Climate change alters and destabilizes the temperature equilibrium of the earth.
It has serious effects on the environment and human beings.
Global warming increases the concentration of greenhouse gases. This alters the earth’s energy balance and temperature, eventually impacting the environment and humans.
Scientifically, it’s unfeasible to tie current climate change to specific weather events. However, statistics have shown that global warming heightens the likelihood of extreme weather events.
Climate change, as a result of man’s activities, has caused the following:
- Increased oceanic temperatures
- Rising minimum and maximum temperatures
- Increased oceanic temperatures
- Rising sea levels
- Thawing permafrost
- Shrinking glaciers
- Increased heavy rainfall and hail (precipitation)
Climate change also affects the environment and humans indirectly. The indirect effects of global warming and climate change include:
- Increased spread of pathogens and pests
- Increased water and hunger crises in developing nations
- Increased need for adaptation in all sectors ranging from forestry and agriculture to tourism and infrastructure
- Health risks due to rising heat waves and temperatures
- Biodiversity loss due to the limited speed of adaptability in plants and animals
- Acidification of the ocean as a result of increased HC03 concentrations in water due to heightened C02 concentrations
- Economic effects resulting from secondary climate change damages or effects
The global climate is interconnected and affected by various factors. It has both positive and negative effects, the self-enhancing developments that occur due to specific conditions.
Environmental-friendly goals can help fight the negative effects of climate change. The University of California’s Climate Lab video series explores different themes aimed at attaining zero carbon footprint and how you can take part.
Here’re five greenways you can join in the fight against climate change:
Five Ways to Negate the Effects of Climate Change for Environmental Protection
- Reduction of food waste
In the United States, about 40% of food produced ends up as waste. The wasted food doesn’t just translate to wasted money but also burdens the environment.
Growing food that ends up wasted takes energy in terms of packaging and shipping, including storage. When the food begins to rot, it creates and releases more gas into the air.
Therefore, food wastage would be ranked third after China and the U.S in terms of gas emissions if it were a country.
What’s more, at least one American in every eight has no access to the constant food supply.
You can reduce your food portion, plan meals well, and use a smaller refrigerator to create change. The actions can make a significant difference in altering your behavior in relation to food wastage.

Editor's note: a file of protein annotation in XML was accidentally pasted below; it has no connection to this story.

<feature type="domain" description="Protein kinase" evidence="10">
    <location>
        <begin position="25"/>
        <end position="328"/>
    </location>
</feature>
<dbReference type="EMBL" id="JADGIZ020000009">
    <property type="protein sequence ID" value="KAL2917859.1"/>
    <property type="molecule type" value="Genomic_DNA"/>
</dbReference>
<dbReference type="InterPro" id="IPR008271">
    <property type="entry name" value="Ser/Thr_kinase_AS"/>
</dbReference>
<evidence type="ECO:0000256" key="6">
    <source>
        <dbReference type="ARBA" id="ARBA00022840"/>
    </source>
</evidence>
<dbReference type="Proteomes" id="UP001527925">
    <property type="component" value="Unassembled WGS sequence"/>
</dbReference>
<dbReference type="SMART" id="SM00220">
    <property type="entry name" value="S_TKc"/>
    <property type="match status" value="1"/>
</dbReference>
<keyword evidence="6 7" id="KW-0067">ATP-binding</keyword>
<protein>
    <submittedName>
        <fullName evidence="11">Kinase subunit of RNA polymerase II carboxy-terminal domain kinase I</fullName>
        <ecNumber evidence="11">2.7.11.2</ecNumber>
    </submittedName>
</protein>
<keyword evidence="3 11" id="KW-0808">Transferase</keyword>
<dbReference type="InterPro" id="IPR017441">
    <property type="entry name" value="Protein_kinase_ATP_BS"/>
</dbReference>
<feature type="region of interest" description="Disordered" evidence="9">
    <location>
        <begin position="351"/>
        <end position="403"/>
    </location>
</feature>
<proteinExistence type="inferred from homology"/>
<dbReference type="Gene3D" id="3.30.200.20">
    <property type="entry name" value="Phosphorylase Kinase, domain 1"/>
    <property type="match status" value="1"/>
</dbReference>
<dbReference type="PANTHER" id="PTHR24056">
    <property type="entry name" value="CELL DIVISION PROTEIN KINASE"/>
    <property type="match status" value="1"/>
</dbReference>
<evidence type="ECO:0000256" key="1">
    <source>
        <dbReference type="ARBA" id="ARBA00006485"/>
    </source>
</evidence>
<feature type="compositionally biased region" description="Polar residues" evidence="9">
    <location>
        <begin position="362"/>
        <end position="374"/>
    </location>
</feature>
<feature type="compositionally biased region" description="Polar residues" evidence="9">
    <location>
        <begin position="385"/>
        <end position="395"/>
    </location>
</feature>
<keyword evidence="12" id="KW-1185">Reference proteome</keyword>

The actions will help your pocket and save the planet.
- Make changes to your diet
A quarter of emissions from greenhouse gases results from the food system. This is almost 10% more than the total gas that trucks, cars, trains, and planes combined to produce.
Minor changes to your diet can massively reduce global warming.
For instance, a beef serving of 6 ounces produces almost 330 grams of carbon. Fish emits about 40 grams, chicken 50 to 60 grams, and 14 for veggies.
Switch to a diet with more fish and vegetables but less meat. Your physical and spiritual health will thank you later.
- Enactment of laws
Laws can be enacted to promote environmental protection. For instance, the Zero Carbon Amendment Bill for Climate Change Response deploys policies against climate change and its effects.
Just like the Second Amendment in support of personal protection using licensed guns, it gives everyone the right to a stable climate. In the former case, you may have to check out the best gun safe reviews to help store your gun safely based on instructions in the act.
- Reduce, reuse and recycle, and stop e-waste
You can reduce your trash to fight climate change.
A resident of New York City, Lauren Singer, fit four years of trash into one mason jar. You can also add up small changes to contribute to huge greenhouse gas reductions in the fight against climate change.
Let Lauren inspire you to reduce, reusing, and recycling your waste to minimize your carbon footprint.
People replace their phones every two years on average. You can easily follow online guides or video tutorials to fix common issues with smartphones and electronics.
This reduces toxic e-waste from ending up in landfills. eCycle your old devices whenever they need replacement.
Recycling 1 million smartphones, according to the Environmental Protection Agency, results in the recovery and reuse of 35274, 772, 75, and 33 pounds of copper, gold, silver, and palladium, respectively.
- Avoid overnight shipping
Eight in ten Americans shop online.
Although online shopping generally reduces carbon footprint (unlike driving to a physical store), consumers and companies need to make better choices with low environmental impact.
Therefore, only pick the fastest delivery option if you need the item being shipped in a couple of days. Another habit of avoiding is the temptation to try on clothes bought online only to return them.
With these minor changes, fewer trucks stay on the road and thus lowering greenhouse gas emissions.